TOX reinforces the phenotype and longevity of exhausted T cells in chronic viral infection

Journal: Nature

Published: 2019-06-17

DOI: 10.1038/s41586-019-1326-9

Affiliations: 13

Authors: 20

Go to article

Research Highlight

Tired T cells? Blame TOX

© Photolibrary/Getty

© Photolibrary/Getty

During cancer and certain viral infections, disease-fighting immune cells progressively enter a dysfunctional, ‘exhausted’ state — and a newly discovered regulatory protein helps explain why.

A team co-led by researchers from the Technical University of Munich showed in mice and humans that chronic exposure to viruses elevated levels of a protein called TOX and led to the maintenance of T cells with a reduced ability to fight disease.

Eliminating the part of TOX needed for DNA binding helped keep T cells in an active state for longer, but the T cells ultimately became overstimulated and died off. TOX thus serves a dual role: promoting T cell exhaustion and maintaining large numbers of functional T cells.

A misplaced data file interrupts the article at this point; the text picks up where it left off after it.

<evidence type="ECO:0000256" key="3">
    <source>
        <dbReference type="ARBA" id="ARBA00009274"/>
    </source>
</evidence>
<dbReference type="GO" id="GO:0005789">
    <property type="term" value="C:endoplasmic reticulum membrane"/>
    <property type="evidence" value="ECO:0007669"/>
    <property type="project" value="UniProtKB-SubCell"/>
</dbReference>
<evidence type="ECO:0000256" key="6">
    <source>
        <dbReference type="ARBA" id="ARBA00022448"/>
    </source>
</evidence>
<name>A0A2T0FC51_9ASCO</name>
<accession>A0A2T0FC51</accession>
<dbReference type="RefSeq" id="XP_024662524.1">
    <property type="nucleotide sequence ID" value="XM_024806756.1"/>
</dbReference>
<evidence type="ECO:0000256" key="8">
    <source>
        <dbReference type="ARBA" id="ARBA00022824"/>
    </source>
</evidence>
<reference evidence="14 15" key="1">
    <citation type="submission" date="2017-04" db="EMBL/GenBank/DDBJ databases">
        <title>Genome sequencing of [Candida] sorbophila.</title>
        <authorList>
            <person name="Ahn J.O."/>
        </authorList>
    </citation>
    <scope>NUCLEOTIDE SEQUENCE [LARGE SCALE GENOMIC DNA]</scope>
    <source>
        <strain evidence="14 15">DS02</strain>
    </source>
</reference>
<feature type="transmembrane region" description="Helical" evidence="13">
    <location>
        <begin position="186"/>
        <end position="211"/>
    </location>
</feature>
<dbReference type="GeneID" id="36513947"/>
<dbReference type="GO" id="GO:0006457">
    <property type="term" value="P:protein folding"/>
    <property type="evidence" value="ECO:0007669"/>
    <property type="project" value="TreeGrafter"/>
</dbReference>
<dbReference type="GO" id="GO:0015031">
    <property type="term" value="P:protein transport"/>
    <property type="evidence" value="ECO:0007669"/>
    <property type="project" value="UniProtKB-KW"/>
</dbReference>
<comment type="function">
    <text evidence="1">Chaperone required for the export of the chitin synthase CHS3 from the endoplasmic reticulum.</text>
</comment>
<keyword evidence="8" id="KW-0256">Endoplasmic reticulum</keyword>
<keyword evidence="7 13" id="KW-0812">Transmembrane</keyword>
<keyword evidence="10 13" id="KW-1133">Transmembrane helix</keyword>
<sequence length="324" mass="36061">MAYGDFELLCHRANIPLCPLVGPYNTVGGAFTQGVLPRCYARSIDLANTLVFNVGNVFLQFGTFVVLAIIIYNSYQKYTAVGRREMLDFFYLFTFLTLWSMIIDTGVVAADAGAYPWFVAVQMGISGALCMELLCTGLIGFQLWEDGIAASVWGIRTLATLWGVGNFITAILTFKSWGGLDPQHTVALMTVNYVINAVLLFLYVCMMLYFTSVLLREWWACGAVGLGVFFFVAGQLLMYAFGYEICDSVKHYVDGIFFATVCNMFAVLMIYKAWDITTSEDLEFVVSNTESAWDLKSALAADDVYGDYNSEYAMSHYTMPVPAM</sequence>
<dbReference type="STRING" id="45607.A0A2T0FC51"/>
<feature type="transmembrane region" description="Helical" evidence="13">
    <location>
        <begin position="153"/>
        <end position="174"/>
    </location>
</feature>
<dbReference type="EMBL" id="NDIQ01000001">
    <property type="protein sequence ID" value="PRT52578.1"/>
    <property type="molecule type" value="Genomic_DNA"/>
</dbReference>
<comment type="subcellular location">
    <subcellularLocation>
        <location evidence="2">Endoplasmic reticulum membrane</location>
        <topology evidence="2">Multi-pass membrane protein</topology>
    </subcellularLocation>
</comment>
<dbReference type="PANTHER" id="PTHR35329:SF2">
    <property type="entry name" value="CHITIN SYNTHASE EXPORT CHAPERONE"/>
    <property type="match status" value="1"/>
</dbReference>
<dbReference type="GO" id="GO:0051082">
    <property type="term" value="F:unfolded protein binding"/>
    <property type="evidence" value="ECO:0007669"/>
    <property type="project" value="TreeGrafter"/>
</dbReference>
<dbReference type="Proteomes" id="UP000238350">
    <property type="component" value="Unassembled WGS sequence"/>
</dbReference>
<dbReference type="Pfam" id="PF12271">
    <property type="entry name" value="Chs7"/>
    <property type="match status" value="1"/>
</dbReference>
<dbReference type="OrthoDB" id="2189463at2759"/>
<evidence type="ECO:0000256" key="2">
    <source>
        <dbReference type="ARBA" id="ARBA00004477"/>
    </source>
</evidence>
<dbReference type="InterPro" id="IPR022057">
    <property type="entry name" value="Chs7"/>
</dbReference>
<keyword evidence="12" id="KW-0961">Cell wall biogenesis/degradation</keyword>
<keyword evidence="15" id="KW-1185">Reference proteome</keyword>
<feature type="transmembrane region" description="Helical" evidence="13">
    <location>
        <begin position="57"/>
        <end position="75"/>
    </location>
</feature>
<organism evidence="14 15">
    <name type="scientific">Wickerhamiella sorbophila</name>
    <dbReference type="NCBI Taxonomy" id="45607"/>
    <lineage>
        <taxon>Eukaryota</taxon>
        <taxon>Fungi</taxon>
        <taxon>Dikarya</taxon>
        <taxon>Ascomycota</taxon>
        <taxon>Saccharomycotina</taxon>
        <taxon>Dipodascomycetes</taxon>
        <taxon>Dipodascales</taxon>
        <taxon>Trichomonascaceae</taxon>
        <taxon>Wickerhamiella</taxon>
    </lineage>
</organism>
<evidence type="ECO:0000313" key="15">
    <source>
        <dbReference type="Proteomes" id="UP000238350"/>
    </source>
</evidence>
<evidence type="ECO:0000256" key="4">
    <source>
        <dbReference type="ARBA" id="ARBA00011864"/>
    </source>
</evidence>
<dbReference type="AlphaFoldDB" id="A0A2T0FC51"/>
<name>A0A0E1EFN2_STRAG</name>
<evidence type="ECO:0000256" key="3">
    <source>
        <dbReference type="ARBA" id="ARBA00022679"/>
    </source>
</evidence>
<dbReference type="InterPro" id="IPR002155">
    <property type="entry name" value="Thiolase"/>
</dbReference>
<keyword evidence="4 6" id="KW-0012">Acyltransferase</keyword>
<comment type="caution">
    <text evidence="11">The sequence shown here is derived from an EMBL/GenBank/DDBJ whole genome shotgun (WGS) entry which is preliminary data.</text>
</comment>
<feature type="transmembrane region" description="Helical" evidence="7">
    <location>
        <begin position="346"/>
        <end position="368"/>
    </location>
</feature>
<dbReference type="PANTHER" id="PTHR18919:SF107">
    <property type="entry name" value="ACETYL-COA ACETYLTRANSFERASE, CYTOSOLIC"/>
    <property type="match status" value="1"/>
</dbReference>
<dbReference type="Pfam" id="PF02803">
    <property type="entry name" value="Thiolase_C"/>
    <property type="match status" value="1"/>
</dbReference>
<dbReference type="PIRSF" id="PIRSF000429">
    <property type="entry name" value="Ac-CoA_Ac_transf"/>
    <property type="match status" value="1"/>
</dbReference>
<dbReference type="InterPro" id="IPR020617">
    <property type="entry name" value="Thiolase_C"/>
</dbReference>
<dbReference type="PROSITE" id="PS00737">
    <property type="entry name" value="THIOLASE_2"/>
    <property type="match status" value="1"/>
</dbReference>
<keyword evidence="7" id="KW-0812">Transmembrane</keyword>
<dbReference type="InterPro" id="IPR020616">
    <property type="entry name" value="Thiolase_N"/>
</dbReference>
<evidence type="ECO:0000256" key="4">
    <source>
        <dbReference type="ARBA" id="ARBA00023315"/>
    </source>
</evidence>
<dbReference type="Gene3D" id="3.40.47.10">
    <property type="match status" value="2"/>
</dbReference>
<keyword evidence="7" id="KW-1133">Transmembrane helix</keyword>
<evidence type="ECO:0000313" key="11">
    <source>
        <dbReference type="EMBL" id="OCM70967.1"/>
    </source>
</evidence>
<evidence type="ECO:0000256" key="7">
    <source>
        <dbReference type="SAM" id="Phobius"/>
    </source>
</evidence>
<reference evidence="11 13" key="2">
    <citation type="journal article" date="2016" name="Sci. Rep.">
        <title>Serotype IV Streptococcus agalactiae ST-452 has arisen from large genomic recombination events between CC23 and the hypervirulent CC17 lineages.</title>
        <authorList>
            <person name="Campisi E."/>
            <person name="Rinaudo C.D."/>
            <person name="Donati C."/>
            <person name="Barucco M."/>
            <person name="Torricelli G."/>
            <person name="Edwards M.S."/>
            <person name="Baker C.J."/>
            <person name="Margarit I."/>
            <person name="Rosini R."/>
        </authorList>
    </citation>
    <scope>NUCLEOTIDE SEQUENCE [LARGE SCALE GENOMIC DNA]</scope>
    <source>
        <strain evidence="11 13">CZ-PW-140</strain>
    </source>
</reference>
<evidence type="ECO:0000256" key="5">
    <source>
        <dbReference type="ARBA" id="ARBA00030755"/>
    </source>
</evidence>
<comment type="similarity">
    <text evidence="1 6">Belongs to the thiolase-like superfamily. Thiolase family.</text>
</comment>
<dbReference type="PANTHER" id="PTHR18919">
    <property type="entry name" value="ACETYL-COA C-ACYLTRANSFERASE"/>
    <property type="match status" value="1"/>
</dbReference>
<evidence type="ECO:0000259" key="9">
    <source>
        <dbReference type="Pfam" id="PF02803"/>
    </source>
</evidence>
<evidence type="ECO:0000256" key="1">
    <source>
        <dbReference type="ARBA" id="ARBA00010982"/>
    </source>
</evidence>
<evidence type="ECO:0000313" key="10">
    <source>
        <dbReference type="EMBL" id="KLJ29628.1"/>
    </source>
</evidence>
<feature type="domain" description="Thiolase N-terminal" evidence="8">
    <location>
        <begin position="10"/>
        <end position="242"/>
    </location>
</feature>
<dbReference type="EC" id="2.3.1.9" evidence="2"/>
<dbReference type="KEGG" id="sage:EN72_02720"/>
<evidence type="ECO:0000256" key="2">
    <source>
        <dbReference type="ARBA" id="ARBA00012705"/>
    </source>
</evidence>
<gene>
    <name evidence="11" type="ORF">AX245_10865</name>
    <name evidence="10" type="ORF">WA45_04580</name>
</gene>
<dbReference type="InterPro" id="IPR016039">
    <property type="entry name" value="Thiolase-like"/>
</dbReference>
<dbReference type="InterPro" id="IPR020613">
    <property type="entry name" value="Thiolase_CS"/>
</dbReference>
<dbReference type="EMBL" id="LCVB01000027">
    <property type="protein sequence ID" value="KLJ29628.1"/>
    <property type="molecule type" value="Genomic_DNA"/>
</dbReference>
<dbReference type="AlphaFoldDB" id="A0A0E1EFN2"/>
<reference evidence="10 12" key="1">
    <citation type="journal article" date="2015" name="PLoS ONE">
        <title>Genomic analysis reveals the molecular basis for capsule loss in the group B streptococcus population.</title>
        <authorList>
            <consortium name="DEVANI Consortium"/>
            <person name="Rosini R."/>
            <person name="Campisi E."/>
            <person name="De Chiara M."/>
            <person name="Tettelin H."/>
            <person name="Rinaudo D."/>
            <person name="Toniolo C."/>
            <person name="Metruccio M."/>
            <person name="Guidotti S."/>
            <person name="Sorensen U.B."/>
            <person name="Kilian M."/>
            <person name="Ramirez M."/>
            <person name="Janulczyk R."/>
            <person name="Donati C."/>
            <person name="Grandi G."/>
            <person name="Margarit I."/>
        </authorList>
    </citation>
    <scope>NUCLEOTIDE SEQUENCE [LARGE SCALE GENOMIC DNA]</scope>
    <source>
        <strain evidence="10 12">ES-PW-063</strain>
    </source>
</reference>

Targeting TOX with drugs could help improve the durability of immunotherapies for cancer and infectious diseases — but, the authors caution, any modulation of TOX activity must be carefully fine-tuned to ensure the long-term survival of T cells.

Supported content

  1. Nature 571, 265–269 (2019). doi: 10.1038/s41586-019-1326-9
Institutions Share
TUM Chair Animal Physiology and Immunology, Germany 0.31
Department of Medicine II: Gastroenterology, Hepatology, Endocrinology, and Infectious Diseases, Uni Freiburg, Germany 0.10
The Mina and Everard Goodman Faculty of Life Sciences, BIU, Israel 0.10
TUM Institute of Molecular Immunology and Experimental Oncology (IMI), Germany 0.10
Department of Immunology, St. Jude, United States of America (USA) 0.08
The Peter Doherty Institute for Infection and Immunity (Doherty Institute), Australia 0.05
Department of Computational Biology, St. Jude, United States of America (USA) 0.05
TUM Institute of Pathology, Germany 0.05
Department of Pathology and Immunology, UNIGE, Switzerland 0.05
Swiss Institute of Bioinformatics (SIB), Switzerland 0.03
University of Lausanne (UNIL), Switzerland 0.03
Department of Oncology, UNIL, Switzerland 0.03
OSU Department of Microbial Infection and Immunity, United States of America (USA) 0.03